Get to Know Other Various Cannabinoids found in the Cannabis Varieties Ranchera Familia

Get to Know Other Various Cannabinoids found in the Cannabis Varieties

Cannabidivarine (CBDV)

It is higher in plants of Cannabis Indica than in C. Sativa. Isomerize's to Δ9-THCV under acidic conditions, biosynthetic precurcers to this.  


Beneficial effects on bone formation and fraction healing

Lowers hyperphagia and abdominal obesity

Tetrahydrocannabivarin (THCV)

It has the possibility to inverse agonism both the CB1 and CB2 receptor showing  as a beneficial therapy for treating depression and suicidal ideations.

Reduction of seizures

Pain relief

Increases Weight Loss

Lowers hyperphagia and abdominal obesity

Cannabigerol (CBG)


Antibacterial Agent

THC and CBD start out as CBG

Inhibit Chronic and Inflammatory pains

Effective anit-hyperalgesic and anti-inflammatory

Cannabidiol (CBD)

Discovered in 1963 by Raphael Mechoulam

Non-psychoactive does not produce the “euphoric” feelings that are accompanied within THC, but still produce an altered state of mind

Ideal for children or people who would prefer a non-psychoactive cannabis experience

Second most abundant cannabinoid found in the hemp plant.

Inhibits obsessive behavior

Low affinity for CB1 or CB2 receptors

Protective against neurodegeneration and mental disorders

Potential benefits in Alzheimer’s disease, multiple sclerosis (MS), Parkinson’s disease and amyotrophic lateral sclerosis

Decreases uptake of adenosine and antioxidants



Anti-Anxiety like effects

Lowers blood sugar

When simultaneously administered with THC its effects are more beneficial

Cannabinol (CBN)

When THC is exposed to oxygen and heat an oxidation occurs creating CBN

Can occur over time with older cannabis or cannabis that has past maturing during its growth cycle




Cannabichromene (CBC)

Non-Psychoactive like THC

Relieves anxiety and stress


Pain Reliever



Stimulates bone tissue growth

Converts to CBL when exposed to lights

Cannabicyclol (CBL)

Medical properties are unknown

In comparison to other cannabinoids it is concentration is very minuscule to other properties

Possibly inhibits production of hormones that control smooth muscle contractions

Δ9-trans-tetrahydrocannabinol (Δ9-THC)

Main psychoactive compound in Cannabis Sativa isolated in Mechoulam’s Laboratory in 1964

binds to the CB2 receptor.



Dampening the immune system without psychoactive effects beneficial to possibly improve autoimmune diseases and outcomes for graft rejection.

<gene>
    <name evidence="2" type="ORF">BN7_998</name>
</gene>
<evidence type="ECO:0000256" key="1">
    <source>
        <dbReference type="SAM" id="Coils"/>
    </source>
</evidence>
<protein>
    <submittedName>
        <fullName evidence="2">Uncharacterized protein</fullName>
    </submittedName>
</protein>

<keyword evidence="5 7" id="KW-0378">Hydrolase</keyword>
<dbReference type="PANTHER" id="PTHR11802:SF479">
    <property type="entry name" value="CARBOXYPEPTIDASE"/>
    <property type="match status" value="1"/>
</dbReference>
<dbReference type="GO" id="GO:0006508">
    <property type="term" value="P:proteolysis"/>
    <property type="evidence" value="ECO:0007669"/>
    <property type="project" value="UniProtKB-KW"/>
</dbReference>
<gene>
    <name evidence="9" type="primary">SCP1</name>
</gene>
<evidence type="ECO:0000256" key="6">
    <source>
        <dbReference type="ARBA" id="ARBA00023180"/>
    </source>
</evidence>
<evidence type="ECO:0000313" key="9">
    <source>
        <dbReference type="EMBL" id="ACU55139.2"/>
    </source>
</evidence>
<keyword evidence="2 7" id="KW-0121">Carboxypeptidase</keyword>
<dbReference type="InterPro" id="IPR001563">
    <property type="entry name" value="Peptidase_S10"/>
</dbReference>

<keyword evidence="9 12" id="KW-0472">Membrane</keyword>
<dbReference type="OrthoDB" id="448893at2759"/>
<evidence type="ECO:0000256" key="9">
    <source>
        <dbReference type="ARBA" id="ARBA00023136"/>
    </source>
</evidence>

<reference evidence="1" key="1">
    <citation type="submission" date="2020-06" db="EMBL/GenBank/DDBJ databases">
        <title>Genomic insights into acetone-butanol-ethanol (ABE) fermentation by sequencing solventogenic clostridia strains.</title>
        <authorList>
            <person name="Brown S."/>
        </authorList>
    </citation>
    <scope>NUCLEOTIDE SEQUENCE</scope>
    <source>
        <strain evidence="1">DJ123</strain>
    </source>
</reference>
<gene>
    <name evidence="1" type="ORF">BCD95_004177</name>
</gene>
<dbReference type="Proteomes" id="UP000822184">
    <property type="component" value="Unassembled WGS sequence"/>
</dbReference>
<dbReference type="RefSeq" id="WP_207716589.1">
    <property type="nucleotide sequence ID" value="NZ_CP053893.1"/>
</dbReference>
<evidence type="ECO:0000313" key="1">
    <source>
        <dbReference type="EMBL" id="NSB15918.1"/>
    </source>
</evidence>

Possibly induces dependency and tolerance

Pain Reduction


Treatment of ADHD

Δ8-trans-tetrahydrocannabinol (Δ8-THC)

Less psychotropic comparatively to  Δ9-THC

Binds to the CB1/CB2 receptors

Increases appetite



(Δ9-THC can be modified into D8)



Cannabidiolic Acid (CBDA)

Converts to CBD within application of heat.  

More potent than CBD within

Non-psychoactive “high” like THC

Anti-Anxiety like effects

Surpreses locomotive effects

Reduces Nausea and Vomiting

Lowers hyperphagia and abdominal obesity

Increases appetite for palatable food

Cannabigerolic Acid (CBGA)

When CBGA is broken down it is coverted into THCA or CBDA

Can be manipulated to produce higher CBG within plants through cross-needing

Lowers hyperphagia and abdominal obesity

Δ9-tetrahydrocannabinolic acid-A (THCAA)

converts to THC within application of heat.

More potent than THC

Reduces Nausea

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The statements made regarding these products have not been evaluated by the Food and Drug Administration. The efficacy of these products has not been confirmed by FDA-approved research. These products are not intended to diagnose, treat, cure or prevent any disease. All information presented here is not meant as a substitute for or alternative to information from healthcare practitioners. Please consult your healthcare professional about potential interactions or other possible complications before using any product. The Federal Food, Drug, and Cosmetic Act require this notice.

Work Cited:

Deiana, S., Watanabe, A., Yamasaki, Y. et al. Psychopharmacology (2012) 219: 859. https://doi-

Eisenstein, Toby K., and Joseph J. Meissler. “Effects of Cannabinoids on T-Cell Function and Resistance to Infection.” Journal of Neuroimmune Pharmacology, vol. 10, no. 2, 2015, pp. 204–216., doi:10.1007/s11481-015-9603-3.11 Cannabinoids that are presented in most varieties of cannabis.

Gul, Waseem, et al. “Determination of 11 Cannabinoids in Biomass and Extracts of Different Varieties of Cannabis Using High-Performance Liquid Chromatography.” Journal of AOAC International, vol. 98, no. 6, Aug. 2015, pp. 1523–1528., doi:10.5740/jaoacint. 15-095.

Interactive, Devise. “Global Leader in Cannabis Testing and Analytics.” Steep Hill Labs,

Journal of Neuroimmune Pharmacology, 2015, Vol.10(2), pp.204-216[Peer Reviewed Journal]

Effects of Cannabinoids on T-cell Function and Resistance to Infection

Petrocellis, Luciano De, et al. “Effects of Cannabinoids and Cannabinoid‐Enriched Cannabis Extracts on TRP Channels and Endocannabinoid Metabolic Enzymes.” British Journal of Pharmacology, Blackwell Publishing Ltd, 12 July 2011, 10.1111/j.1476-5381.2010.01166.x/full.

Rock, Erin M., et al. “A Comparison of Cannabidiolic Acid with Other Treatments for Anticipatory Nausea Using a Rat Model of Contextually Elicited Conditioned Gaping.” Psychopharmacology, vol. 231, no. 16, May 2014, pp. 3207–3215., doi:10.1007/ s00213-014-3498-1.

Zuardi, A.W., Hallak, J.E.C. & Crippa, J.A.S. Psychopharmacology (2012) 219: 247. https://doi-


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